A City of Stillwater Critical Need:
Animal Welfare Building
About the Project
Believe it or not, the Karen Kay Mullendore Municipal Animal Complex at 1710 S. Main St. was too small, over-crowded and outdated almost from the day it opened in 1984. Home to both Animal Welfare and the Humane Society of Stillwater, the building was meant to be a small animal shelter, but the needs of the community quickly expanded to include additional animal welfare services.
The building has become a fiscal burden to the City of Stillwater. It makes sense to replace the building now, so that the needs of the community will be met in the best and most resourceful manner possible, while providing outstanding care for Stillwater’s pets and animals.
- Structural integrity continues to degrade and continuous maintenance drives operation costs up.
- Regular repairs needed for leaking roof, open drains and unleveled floors.
- HVAC system creates condensation and rust.
- A 42-square foot lobby serves as the point of both the surrender and adoption of animals. It is also where dirty laundry waits for pick-up.
- Inadequate parking and poor traffic flow restricts or even discourages volunteers and prospective adopters from visiting.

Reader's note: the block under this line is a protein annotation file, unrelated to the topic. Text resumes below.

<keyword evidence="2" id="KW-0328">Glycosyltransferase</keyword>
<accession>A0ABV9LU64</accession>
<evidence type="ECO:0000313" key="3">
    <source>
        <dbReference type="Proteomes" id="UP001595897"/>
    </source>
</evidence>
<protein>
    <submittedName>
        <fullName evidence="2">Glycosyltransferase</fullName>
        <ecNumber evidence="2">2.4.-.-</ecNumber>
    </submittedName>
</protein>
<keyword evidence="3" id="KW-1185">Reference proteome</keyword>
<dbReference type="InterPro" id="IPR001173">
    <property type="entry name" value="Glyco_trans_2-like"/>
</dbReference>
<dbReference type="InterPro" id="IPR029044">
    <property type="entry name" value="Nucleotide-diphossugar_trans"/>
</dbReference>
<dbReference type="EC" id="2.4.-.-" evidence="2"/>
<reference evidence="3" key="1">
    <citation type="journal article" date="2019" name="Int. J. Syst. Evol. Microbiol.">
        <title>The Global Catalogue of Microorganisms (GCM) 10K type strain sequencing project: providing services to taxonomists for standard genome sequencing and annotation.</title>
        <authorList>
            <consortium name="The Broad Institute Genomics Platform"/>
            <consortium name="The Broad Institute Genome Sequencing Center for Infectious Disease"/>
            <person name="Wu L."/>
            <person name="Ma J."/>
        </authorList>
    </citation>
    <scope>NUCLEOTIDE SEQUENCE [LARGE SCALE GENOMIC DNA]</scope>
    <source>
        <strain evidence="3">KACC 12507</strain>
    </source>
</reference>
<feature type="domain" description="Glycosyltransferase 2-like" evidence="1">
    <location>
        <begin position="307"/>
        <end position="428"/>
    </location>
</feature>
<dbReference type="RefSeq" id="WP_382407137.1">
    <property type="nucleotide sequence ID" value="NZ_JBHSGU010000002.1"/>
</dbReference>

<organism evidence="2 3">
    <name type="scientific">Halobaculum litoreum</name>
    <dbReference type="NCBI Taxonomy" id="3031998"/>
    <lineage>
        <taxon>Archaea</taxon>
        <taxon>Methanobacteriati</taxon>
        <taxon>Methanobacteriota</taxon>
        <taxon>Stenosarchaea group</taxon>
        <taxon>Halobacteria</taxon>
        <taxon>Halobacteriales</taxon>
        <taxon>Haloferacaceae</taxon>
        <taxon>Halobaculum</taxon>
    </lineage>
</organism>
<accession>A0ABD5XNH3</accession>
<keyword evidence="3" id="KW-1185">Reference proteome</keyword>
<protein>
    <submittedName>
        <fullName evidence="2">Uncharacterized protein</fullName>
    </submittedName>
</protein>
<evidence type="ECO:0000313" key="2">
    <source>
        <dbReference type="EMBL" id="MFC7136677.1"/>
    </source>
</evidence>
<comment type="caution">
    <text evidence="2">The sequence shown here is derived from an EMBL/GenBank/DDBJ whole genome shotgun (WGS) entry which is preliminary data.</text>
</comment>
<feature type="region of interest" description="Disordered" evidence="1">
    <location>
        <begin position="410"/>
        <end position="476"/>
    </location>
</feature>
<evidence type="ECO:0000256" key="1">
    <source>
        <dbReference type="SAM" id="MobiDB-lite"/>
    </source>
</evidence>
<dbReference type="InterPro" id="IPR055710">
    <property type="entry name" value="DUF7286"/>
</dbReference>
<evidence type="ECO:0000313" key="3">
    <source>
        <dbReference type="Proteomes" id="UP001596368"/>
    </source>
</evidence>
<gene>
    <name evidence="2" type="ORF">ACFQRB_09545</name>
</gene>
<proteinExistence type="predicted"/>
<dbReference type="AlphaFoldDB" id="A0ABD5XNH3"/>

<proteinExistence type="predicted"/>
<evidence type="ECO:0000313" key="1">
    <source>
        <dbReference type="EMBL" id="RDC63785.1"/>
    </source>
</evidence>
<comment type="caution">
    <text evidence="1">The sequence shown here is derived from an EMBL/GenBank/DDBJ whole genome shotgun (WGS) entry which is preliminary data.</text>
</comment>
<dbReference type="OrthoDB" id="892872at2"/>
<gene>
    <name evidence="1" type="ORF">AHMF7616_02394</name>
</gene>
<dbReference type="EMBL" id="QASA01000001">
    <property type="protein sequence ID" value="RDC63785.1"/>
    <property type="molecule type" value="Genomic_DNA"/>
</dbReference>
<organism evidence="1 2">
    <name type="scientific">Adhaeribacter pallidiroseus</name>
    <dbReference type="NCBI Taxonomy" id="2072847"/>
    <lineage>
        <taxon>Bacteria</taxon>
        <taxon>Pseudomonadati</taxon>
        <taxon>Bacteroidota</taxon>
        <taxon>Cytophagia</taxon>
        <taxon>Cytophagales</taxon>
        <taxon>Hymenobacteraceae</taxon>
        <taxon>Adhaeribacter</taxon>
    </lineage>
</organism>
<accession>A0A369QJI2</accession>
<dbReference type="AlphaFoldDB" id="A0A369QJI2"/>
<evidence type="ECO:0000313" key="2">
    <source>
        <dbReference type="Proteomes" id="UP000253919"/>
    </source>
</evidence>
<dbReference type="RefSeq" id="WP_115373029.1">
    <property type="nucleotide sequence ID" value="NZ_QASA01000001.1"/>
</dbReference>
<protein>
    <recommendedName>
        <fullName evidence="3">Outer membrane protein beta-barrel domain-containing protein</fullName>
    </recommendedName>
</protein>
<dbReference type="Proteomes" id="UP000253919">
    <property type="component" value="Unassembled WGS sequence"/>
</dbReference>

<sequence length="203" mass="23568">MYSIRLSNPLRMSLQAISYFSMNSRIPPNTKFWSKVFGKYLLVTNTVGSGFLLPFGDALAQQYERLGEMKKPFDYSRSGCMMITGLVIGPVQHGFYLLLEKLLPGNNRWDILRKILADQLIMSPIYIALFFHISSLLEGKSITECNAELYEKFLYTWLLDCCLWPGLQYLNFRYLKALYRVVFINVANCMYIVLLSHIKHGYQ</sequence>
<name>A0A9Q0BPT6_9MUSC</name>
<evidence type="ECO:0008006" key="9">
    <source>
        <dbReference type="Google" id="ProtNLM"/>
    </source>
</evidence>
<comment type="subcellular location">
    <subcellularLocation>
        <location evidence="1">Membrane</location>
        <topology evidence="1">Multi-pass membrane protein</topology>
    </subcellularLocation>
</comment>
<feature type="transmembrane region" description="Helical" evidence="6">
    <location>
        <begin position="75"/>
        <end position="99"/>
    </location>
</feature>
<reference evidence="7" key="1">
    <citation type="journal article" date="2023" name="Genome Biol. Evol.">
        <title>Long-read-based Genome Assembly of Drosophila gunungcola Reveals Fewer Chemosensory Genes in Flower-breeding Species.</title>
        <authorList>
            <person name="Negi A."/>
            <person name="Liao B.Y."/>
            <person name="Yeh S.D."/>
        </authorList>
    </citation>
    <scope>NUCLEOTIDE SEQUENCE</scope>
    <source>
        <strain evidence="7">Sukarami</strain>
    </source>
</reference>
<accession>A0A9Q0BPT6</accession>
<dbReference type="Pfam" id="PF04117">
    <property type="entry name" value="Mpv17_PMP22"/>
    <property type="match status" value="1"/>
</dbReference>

- Not ADA compliant and restricted from expansion due to the adjacent floodplain.
- Medical supplies and internet cables/electrical wiring are housed in a cramped garage closet with no air conditioning.
- One restroom (with one toilet and one shower) for all staff and volunteers at both shelters to share. There is no restroom for visitors.
- Lack of kennel space does not allow for best animal welfare practices including the separation of cats and dogs and well and unwell animals.
- No dedicated, private area for Animal Welfare or Humane Society staff to deal with sensitive issues or conduct educational training with animal welfare officers, volunteers or the public.
Estimated cost: $5 million
Mary Dickey serves as the Animal Welfare director. You may reach her at 405.372.0334 or email@example.com.